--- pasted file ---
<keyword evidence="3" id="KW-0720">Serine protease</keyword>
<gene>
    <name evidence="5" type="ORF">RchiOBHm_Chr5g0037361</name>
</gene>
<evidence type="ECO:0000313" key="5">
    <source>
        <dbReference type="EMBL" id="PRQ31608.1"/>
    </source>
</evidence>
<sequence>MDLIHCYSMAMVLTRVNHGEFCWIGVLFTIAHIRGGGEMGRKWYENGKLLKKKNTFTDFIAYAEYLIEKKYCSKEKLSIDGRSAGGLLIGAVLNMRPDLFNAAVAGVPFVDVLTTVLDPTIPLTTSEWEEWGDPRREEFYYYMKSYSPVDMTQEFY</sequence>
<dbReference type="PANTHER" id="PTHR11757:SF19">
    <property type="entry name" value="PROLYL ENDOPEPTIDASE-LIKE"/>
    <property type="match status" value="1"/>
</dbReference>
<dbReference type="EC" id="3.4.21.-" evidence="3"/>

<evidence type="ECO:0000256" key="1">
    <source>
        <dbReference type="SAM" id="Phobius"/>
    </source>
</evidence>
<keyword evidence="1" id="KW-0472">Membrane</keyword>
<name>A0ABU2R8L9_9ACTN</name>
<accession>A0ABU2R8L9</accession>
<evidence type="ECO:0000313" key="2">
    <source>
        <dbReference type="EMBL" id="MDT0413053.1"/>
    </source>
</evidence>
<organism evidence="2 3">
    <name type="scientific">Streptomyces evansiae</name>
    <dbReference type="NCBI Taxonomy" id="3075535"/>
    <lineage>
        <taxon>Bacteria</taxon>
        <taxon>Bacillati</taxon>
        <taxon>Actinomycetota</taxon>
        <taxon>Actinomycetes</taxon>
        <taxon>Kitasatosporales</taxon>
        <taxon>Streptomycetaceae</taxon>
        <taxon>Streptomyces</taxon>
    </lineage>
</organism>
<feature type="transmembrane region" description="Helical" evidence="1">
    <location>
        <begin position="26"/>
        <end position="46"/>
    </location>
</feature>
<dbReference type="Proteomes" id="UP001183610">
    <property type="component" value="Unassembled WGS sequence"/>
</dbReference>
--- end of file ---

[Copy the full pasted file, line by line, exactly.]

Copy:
<keyword evidence="3" id="KW-0720">Serine protease</keyword>
<gene>
    <name evidence="5" type="ORF">RchiOBHm_Chr5g0037361</name>
</gene>
<evidence type="ECO:0000313" key="5">
    <source>
        <dbReference type="EMBL" id="PRQ31608.1"/>
    </source>
</evidence>
<sequence>MDLIHCYSMAMVLTRVNHGEFCWIGVLFTIAHIRGGGEMGRKWYENGKLLKKKNTFTDFIAYAEYLIEKKYCSKEKLSIDGRSAGGLLIGAVLNMRPDLFNAAVAGVPFVDVLTTVLDPTIPLTTSEWEEWGDPRREEFYYYMKSYSPVDMTQEFY</sequence>
<dbReference type="PANTHER" id="PTHR11757:SF19">
    <property type="entry name" value="PROLYL ENDOPEPTIDASE-LIKE"/>
    <property type="match status" value="1"/>
</dbReference>
<dbReference type="EC" id="3.4.21.-" evidence="3"/>

<evidence type="ECO:0000256" key="1">
    <source>
        <dbReference type="SAM" id="Phobius"/>
    </source>
</evidence>
<keyword evidence="1" id="KW-0472">Membrane</keyword>
<name>A0ABU2R8L9_9ACTN</name>
<accession>A0ABU2R8L9</accession>
<evidence type="ECO:0000313" key="2">
    <source>
        <dbReference type="EMBL" id="MDT0413053.1"/>
    </source>
</evidence>
<organism evidence="2 3">
    <name type="scientific">Streptomyces evansiae</name>
    <dbReference type="NCBI Taxonomy" id="3075535"/>
    <lineage>
        <taxon>Bacteria</taxon>
        <taxon>Bacillati</taxon>
        <taxon>Actinomycetota</taxon>
        <taxon>Actinomycetes</taxon>
        <taxon>Kitasatosporales</taxon>
        <taxon>Streptomycetaceae</taxon>
        <taxon>Streptomyces</taxon>
    </lineage>
</organism>
<feature type="transmembrane region" description="Helical" evidence="1">
    <location>
        <begin position="26"/>
        <end position="46"/>
    </location>
</feature>
<dbReference type="Proteomes" id="UP001183610">
    <property type="component" value="Unassembled WGS sequence"/>
</dbReference>